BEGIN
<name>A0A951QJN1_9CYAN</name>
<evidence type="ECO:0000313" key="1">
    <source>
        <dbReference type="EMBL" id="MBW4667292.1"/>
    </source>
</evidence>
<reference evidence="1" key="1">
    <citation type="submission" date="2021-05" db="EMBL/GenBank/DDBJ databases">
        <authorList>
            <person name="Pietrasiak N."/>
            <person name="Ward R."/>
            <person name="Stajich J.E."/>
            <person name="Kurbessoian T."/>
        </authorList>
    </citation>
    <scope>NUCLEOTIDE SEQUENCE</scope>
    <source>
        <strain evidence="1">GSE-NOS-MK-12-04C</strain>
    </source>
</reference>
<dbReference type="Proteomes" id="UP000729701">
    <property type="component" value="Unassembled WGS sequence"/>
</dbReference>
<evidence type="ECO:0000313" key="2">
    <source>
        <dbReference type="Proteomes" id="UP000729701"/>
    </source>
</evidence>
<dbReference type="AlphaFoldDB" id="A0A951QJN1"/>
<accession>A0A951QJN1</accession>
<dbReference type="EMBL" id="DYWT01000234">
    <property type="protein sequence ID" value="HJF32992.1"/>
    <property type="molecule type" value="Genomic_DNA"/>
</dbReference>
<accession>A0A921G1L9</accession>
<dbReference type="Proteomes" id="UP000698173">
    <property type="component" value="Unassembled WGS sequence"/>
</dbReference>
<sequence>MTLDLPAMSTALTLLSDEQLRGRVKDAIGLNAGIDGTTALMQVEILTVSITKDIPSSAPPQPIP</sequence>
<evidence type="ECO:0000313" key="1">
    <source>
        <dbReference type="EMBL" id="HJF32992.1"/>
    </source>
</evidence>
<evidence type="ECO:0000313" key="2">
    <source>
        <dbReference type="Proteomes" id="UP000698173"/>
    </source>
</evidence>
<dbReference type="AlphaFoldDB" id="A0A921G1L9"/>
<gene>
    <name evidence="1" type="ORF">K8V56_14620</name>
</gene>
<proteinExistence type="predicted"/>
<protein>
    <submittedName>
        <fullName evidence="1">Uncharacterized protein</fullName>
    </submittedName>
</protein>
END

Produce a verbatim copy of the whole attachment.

<name>A0A951QJN1_9CYAN</name>
<evidence type="ECO:0000313" key="1">
    <source>
        <dbReference type="EMBL" id="MBW4667292.1"/>
    </source>
</evidence>
<reference evidence="1" key="1">
    <citation type="submission" date="2021-05" db="EMBL/GenBank/DDBJ databases">
        <authorList>
            <person name="Pietrasiak N."/>
            <person name="Ward R."/>
            <person name="Stajich J.E."/>
            <person name="Kurbessoian T."/>
        </authorList>
    </citation>
    <scope>NUCLEOTIDE SEQUENCE</scope>
    <source>
        <strain evidence="1">GSE-NOS-MK-12-04C</strain>
    </source>
</reference>
<dbReference type="Proteomes" id="UP000729701">
    <property type="component" value="Unassembled WGS sequence"/>
</dbReference>
<evidence type="ECO:0000313" key="2">
    <source>
        <dbReference type="Proteomes" id="UP000729701"/>
    </source>
</evidence>
<dbReference type="AlphaFoldDB" id="A0A951QJN1"/>
<accession>A0A951QJN1</accession>
<dbReference type="EMBL" id="DYWT01000234">
    <property type="protein sequence ID" value="HJF32992.1"/>
    <property type="molecule type" value="Genomic_DNA"/>
</dbReference>
<accession>A0A921G1L9</accession>
<dbReference type="Proteomes" id="UP000698173">
    <property type="component" value="Unassembled WGS sequence"/>
</dbReference>
<sequence>MTLDLPAMSTALTLLSDEQLRGRVKDAIGLNAGIDGTTALMQVEILTVSITKDIPSSAPPQPIP</sequence>
<evidence type="ECO:0000313" key="1">
    <source>
        <dbReference type="EMBL" id="HJF32992.1"/>
    </source>
</evidence>
<evidence type="ECO:0000313" key="2">
    <source>
        <dbReference type="Proteomes" id="UP000698173"/>
    </source>
</evidence>
<dbReference type="AlphaFoldDB" id="A0A921G1L9"/>
<gene>
    <name evidence="1" type="ORF">K8V56_14620</name>
</gene>
<proteinExistence type="predicted"/>
<protein>
    <submittedName>
        <fullName evidence="1">Uncharacterized protein</fullName>
    </submittedName>
</protein>